Nokia E7 does the Symbian 3 business

Nokia World in London sees the debut of the Nokia E7, a phone squarely aimed at the business world that doesn't win any prizes for originality, but it does run on new Symbian 3.

If you're craving Nokia's shiny new N8 but work means you can't live without a Qwerty keyboard, the Nokia E7 is the business-focused new smart phone trying to leverage your harmonistic synergies.

The phone is being shown off today at the Nokia World show, along with the N8, C7 and C6, as we reported last week . The phone has already been leaked, but it had been confused with a potential MeeGo-running N9 we're expecting later in the year.

The E7 is running Nokia's new Symbian 3 OS , has a Qwerty keyboard and a 4-inch tilting AMOLED touchscreen display, featuring something called 'ClearBlack technology', which is supposed to improve outdoor visibility. It also packs 16GB of memory, a dual LED 8-megapixel camera.

Nokia describes the E7 as the "perfect shape and size to work on documents, review spreadsheets, or read and edit slides", which sounds awfully exciting to us. Corporate mail support, pre-installed productivity apps and an array of security controls are all twanging our business bow too.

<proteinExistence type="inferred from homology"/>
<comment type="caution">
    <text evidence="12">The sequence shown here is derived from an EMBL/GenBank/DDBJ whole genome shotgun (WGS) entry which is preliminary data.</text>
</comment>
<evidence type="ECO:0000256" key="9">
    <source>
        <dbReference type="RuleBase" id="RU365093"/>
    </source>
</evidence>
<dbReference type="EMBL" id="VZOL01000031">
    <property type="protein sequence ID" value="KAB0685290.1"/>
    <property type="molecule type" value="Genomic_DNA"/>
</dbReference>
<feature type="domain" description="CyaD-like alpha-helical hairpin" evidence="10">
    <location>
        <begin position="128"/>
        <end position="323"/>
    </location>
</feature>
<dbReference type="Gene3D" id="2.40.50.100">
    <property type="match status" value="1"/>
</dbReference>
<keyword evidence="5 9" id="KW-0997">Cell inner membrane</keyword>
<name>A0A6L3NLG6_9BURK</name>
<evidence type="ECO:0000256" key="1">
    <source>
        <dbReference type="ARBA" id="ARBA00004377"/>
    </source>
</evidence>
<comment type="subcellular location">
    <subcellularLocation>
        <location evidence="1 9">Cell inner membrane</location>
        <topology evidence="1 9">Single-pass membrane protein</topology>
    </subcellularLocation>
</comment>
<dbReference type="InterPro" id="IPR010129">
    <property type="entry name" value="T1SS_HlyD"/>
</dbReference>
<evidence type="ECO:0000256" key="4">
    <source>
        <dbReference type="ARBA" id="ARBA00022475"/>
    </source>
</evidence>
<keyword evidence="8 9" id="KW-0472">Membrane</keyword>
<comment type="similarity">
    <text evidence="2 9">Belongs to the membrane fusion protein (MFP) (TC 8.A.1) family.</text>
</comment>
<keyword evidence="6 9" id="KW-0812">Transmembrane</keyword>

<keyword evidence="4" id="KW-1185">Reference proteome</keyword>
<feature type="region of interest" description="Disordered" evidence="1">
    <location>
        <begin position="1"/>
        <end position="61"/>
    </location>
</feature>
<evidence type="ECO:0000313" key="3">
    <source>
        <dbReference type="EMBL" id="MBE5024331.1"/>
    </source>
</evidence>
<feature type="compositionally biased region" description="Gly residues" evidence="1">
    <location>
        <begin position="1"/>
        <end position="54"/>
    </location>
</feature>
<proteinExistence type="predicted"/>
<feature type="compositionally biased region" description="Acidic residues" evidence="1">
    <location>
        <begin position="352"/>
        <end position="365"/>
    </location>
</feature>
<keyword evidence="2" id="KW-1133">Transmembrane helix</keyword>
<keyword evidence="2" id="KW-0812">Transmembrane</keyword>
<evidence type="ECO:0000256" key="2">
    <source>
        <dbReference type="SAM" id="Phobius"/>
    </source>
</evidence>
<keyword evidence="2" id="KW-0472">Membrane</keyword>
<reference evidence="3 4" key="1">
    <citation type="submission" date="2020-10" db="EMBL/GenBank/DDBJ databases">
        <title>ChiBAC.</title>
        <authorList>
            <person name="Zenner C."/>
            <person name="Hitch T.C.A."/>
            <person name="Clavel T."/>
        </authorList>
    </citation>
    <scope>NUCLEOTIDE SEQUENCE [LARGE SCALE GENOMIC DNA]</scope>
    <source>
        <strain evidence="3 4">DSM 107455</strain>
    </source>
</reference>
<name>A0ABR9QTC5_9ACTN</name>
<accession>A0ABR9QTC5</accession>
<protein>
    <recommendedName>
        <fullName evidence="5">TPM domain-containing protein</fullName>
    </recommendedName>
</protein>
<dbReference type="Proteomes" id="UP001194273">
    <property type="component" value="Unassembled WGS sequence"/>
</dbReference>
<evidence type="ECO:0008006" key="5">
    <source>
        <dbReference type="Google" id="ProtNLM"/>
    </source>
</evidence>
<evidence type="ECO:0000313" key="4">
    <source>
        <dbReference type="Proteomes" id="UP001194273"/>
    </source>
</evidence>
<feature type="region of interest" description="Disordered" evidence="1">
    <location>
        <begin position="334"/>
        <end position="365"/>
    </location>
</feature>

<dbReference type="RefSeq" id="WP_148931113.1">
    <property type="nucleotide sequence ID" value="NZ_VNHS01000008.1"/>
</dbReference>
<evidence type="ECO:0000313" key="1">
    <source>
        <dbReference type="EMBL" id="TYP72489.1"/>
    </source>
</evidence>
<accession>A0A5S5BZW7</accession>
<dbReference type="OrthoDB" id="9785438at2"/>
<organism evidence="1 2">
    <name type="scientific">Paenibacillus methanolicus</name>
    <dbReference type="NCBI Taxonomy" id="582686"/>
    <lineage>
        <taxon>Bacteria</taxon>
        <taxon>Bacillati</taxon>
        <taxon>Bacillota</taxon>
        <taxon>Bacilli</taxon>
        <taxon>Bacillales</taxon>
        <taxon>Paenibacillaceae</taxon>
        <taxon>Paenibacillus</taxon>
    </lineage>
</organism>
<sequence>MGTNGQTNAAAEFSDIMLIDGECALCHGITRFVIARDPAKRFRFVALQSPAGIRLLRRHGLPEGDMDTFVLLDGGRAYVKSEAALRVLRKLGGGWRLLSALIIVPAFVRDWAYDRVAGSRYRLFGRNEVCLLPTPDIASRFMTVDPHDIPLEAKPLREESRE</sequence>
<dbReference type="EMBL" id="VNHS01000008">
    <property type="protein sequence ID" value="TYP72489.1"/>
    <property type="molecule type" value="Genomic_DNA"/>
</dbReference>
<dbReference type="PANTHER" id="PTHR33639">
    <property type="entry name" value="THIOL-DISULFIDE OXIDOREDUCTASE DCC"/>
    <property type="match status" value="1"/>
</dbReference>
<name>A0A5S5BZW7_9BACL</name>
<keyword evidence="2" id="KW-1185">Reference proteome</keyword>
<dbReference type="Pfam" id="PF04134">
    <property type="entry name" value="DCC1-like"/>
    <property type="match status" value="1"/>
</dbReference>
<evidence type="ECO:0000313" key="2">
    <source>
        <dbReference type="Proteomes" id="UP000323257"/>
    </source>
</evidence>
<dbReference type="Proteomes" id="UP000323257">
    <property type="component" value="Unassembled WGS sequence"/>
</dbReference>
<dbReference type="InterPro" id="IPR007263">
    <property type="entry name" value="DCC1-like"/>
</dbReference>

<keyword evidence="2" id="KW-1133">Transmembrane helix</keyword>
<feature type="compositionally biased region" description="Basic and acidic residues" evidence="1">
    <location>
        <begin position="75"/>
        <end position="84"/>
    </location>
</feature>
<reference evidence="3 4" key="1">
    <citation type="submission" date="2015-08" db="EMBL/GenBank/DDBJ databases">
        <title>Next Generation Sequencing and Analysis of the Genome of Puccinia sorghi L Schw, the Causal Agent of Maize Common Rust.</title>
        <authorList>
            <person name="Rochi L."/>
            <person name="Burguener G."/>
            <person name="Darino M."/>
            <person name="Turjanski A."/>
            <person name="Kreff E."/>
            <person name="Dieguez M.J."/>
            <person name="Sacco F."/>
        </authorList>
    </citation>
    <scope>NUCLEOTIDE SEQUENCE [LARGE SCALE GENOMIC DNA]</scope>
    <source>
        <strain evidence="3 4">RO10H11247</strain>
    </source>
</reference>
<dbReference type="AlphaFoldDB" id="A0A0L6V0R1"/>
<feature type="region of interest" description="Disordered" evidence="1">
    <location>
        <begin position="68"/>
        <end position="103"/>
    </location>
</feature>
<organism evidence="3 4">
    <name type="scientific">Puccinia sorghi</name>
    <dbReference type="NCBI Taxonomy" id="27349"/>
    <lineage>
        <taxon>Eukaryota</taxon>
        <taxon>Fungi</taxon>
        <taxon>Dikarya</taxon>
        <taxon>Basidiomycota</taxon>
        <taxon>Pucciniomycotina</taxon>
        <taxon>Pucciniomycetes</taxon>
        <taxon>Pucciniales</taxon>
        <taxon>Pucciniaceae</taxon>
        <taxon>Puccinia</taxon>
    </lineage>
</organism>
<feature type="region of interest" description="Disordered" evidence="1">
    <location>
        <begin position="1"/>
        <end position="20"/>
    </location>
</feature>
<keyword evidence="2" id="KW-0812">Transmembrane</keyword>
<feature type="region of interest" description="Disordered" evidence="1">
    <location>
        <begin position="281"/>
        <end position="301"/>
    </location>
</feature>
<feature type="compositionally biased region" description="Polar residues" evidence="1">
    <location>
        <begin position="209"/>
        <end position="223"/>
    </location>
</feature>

Its styling, while reminiscent of the much-loved Nokia Communicator series, first released in 1996, differs slightly in that it has a tilting touchscreen that slides out, rather than open up like a clamshell. We reviewed the last of the Communicator breed, the E90, back in 2007.

Like RIM, with its release of a new Curve and soon enough a new Bold, Nokia has returned to a tried and trusted design which sold well in the past. It will hope the business world sees the E7 as an efficient and usable alternative to a BlackBerry.

There doesn't seem to be anything radical here apart from the Symbian 3 upgrade, which is what the success of the E7 will be dependent on. We'll have a full hands-on preview for you very soon, where we'll test whether support for multiple home screens, visual multitasking and gesture-based interactions actually work.

We fully expect the E7 will be a well-built phone that performs its workaday functions admirably, but there's nothing here that says 'wow' unless Symbian 3 really does change the game. Nokia expects the E7 to be in shops by the end of the year, priced at €495 (£410) unlocked. Your comments, as always, are most welcome.

 

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